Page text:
I suspect in Panjabi one of the hardest things I will have to be able to master is the different tones. I understand the basic concept, and can hear the difference if pointed out to me, but I am not sure I will find it easy to reconize by myself to start out with. However, I suppose I could be wrong.
Any time over the past many years that I have tried pronouncing things in a foreign language, I have found people generally told me that I have a decent accent (not too thick and horrible to listen to I guess) trying out even 1 word or 2. I imagine I currently have a pretty thick accent in Panjabi but I have been working on it privately with several people, going over difficult words for me to pronounce in person over and over again until they are semi-content with how I say a word…or until I get frustrated and say let’s come back to it later. ;-)
My personal theory is that being very musical helps with hearing the accent, the tones, etc. in any language. Music is a language of its own, which I learnt quite young, and if you have perfect pitch in music and can imitate (with your voice) the exact tone a note is on, imitating an exact tone in spoken language will surely be easier.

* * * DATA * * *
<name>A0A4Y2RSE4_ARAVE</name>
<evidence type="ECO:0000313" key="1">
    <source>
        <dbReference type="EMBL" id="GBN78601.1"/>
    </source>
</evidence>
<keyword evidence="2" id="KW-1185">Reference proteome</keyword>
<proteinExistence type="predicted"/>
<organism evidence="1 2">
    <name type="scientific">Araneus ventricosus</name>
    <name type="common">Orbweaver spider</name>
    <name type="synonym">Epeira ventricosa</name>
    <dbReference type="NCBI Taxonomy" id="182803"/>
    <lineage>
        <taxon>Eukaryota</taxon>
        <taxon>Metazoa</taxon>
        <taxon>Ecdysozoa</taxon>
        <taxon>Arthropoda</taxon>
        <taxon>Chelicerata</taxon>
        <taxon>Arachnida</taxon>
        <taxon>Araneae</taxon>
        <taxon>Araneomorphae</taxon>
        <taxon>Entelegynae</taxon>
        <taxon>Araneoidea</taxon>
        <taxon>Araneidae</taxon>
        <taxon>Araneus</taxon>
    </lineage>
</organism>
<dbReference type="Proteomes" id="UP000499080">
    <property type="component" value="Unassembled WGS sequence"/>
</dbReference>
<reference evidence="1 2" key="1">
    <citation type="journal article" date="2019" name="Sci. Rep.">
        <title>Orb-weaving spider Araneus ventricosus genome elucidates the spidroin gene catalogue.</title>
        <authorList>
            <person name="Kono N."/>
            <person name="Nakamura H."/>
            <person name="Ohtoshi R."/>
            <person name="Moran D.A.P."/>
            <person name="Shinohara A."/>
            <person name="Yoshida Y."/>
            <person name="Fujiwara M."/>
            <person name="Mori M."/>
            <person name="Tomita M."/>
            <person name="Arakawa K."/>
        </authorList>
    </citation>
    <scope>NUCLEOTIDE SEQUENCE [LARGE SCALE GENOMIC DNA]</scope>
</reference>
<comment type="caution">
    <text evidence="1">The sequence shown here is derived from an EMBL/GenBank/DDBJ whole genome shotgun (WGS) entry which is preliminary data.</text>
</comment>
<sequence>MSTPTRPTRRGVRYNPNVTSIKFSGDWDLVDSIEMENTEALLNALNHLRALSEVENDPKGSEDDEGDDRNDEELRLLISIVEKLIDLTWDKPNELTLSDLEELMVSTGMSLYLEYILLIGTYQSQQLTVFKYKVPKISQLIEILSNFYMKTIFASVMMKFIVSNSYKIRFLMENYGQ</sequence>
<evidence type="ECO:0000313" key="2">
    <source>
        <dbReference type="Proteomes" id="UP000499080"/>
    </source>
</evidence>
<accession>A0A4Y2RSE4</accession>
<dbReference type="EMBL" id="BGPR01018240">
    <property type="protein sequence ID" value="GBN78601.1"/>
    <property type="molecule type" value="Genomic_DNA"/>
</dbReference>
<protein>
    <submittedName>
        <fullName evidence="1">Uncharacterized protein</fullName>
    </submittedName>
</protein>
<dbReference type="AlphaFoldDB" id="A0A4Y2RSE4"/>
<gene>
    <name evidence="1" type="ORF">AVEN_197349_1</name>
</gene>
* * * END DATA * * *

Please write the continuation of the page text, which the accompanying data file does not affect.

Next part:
What is interesting, is that when I say a sentence in Panjabi aloud, I can hear that it does NOT come out as i would hope it would. I hear my OWN accent in it right now. Heck, some people who talk who were born and raised in Canada and don’t pick up quite as much as someone born in a Panjabi-speaking part of the world sound like they have an accent to me…it is actually quite interesting. When I read a book silently to myself, my “voice in my head” sounds perfectly unaccented. When I read it aloud, it sounds worse. Oh well…try and try again is what I should keep telling myself!